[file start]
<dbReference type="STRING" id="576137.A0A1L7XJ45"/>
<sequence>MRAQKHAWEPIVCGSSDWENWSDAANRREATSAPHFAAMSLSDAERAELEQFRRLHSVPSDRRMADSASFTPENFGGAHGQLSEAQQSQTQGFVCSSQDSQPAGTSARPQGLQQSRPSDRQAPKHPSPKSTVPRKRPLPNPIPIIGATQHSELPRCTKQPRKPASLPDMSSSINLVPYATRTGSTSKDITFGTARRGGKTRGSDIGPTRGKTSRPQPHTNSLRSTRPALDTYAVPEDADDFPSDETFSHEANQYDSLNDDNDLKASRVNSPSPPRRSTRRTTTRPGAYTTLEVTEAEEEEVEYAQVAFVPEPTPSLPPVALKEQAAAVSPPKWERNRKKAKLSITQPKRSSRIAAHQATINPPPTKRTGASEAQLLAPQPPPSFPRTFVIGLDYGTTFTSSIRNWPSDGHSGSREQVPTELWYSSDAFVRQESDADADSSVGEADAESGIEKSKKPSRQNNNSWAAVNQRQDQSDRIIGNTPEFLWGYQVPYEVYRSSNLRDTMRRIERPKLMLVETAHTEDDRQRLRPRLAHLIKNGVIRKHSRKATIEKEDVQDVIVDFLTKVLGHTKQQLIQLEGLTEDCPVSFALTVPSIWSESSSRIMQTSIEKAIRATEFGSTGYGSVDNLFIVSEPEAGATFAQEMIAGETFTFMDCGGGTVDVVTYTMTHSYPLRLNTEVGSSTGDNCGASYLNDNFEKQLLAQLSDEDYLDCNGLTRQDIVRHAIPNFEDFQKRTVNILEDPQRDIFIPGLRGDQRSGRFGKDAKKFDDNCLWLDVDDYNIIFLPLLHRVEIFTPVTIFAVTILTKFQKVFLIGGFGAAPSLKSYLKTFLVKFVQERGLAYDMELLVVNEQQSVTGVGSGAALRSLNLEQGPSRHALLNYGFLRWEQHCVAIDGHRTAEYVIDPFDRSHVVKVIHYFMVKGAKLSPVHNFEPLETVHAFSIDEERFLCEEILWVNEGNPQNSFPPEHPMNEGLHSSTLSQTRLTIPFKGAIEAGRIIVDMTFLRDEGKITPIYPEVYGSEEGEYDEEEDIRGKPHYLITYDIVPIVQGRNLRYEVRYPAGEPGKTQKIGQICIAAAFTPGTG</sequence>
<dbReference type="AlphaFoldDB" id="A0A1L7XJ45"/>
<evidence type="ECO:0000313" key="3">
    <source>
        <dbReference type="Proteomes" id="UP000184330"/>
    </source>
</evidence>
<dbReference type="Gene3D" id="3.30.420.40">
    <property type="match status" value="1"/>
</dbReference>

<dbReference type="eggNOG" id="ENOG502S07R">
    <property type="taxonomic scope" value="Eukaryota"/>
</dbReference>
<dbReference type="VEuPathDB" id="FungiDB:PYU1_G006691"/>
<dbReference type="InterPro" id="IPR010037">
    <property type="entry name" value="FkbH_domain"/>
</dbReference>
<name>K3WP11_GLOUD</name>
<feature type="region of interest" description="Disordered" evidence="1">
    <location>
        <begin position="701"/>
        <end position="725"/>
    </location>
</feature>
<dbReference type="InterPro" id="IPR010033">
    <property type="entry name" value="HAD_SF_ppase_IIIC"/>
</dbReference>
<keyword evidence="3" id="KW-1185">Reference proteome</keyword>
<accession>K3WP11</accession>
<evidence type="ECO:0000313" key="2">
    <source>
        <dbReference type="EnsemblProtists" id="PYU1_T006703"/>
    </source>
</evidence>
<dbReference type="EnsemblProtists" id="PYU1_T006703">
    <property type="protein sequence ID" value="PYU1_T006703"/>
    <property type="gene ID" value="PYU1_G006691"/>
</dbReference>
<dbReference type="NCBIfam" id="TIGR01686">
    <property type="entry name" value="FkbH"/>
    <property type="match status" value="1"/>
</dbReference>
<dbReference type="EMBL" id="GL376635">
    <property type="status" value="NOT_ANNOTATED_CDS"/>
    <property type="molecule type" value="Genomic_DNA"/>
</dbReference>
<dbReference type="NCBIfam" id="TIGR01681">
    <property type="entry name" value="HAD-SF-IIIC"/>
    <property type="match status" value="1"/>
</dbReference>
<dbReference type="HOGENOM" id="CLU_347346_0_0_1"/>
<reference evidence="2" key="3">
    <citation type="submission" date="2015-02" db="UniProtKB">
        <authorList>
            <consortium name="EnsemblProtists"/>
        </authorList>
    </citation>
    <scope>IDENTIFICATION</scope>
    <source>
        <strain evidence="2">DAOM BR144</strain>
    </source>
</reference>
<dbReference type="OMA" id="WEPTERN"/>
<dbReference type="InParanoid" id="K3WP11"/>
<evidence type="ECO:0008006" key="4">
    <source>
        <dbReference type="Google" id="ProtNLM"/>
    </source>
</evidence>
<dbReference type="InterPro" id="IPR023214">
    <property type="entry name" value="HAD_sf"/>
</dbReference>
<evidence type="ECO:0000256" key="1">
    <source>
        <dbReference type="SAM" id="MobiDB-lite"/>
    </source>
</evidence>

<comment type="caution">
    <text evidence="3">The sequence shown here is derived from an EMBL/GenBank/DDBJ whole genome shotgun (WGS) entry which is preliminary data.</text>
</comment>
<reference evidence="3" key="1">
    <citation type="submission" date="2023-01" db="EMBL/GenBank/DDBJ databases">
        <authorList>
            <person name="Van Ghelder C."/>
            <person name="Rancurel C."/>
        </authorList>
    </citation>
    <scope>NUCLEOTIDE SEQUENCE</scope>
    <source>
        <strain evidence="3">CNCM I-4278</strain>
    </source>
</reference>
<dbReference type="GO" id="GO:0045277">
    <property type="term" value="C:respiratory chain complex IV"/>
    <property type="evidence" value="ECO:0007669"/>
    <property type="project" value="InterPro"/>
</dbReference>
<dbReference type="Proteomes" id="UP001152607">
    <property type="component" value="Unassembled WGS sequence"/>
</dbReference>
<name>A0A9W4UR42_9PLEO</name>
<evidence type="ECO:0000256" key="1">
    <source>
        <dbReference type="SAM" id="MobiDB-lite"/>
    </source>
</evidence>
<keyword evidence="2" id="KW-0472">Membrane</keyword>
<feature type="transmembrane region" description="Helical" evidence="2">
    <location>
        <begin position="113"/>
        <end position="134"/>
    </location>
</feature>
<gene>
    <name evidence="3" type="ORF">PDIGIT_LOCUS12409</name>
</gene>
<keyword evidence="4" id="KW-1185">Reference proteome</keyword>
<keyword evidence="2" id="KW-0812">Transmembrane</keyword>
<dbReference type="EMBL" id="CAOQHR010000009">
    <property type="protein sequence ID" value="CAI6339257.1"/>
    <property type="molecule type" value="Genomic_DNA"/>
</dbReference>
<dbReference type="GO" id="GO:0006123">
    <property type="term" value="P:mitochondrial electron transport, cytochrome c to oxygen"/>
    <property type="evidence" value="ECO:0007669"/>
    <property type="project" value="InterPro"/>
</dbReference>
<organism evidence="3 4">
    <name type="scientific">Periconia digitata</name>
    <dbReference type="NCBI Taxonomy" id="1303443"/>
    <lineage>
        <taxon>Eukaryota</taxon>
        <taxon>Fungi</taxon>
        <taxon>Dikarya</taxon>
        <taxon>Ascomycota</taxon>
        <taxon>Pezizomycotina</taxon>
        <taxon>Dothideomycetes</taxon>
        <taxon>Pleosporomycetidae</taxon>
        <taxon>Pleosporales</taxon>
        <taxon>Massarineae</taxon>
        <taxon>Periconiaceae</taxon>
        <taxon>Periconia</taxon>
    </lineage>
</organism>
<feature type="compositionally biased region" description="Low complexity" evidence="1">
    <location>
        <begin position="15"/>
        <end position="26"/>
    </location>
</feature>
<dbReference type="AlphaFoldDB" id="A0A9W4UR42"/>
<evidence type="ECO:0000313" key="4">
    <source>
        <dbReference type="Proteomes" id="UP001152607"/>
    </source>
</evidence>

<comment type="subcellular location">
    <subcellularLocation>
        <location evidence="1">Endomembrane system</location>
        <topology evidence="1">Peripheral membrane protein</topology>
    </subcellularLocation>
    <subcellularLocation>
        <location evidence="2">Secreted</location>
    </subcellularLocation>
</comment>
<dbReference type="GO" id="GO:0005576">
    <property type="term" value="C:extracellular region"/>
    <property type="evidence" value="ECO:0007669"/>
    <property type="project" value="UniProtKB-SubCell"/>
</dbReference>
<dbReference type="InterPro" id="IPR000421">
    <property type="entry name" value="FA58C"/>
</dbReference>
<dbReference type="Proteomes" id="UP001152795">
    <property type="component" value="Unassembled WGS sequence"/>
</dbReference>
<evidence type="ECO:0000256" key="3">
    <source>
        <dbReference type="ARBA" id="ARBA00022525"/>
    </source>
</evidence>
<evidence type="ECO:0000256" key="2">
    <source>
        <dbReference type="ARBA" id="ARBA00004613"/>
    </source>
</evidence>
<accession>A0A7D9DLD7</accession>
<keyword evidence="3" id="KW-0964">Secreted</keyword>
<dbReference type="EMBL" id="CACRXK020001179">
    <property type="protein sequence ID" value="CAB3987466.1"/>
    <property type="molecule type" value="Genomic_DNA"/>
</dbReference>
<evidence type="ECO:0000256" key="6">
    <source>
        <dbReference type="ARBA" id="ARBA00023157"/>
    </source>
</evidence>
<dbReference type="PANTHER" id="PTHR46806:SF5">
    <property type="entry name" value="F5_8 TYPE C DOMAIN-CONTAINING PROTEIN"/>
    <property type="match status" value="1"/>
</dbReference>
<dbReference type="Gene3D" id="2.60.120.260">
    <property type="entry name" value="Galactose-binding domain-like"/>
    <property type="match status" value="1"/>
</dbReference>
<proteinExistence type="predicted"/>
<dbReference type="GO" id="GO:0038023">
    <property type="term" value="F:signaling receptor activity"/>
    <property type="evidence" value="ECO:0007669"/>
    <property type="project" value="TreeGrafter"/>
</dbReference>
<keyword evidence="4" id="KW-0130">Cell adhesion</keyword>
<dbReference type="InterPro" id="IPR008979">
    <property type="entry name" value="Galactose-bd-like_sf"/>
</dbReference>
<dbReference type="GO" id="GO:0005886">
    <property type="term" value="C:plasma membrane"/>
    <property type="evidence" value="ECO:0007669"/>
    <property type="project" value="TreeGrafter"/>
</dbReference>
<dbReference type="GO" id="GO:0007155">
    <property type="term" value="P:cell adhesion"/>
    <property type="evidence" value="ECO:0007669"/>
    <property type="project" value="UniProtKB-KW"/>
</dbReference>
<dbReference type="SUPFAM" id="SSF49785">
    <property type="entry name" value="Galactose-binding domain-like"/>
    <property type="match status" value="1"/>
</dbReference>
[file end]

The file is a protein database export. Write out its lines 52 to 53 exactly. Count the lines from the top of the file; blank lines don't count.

<dbReference type="HOGENOM" id="CLU_347346_0_0_1"/>
<reference evidence="2" key="3">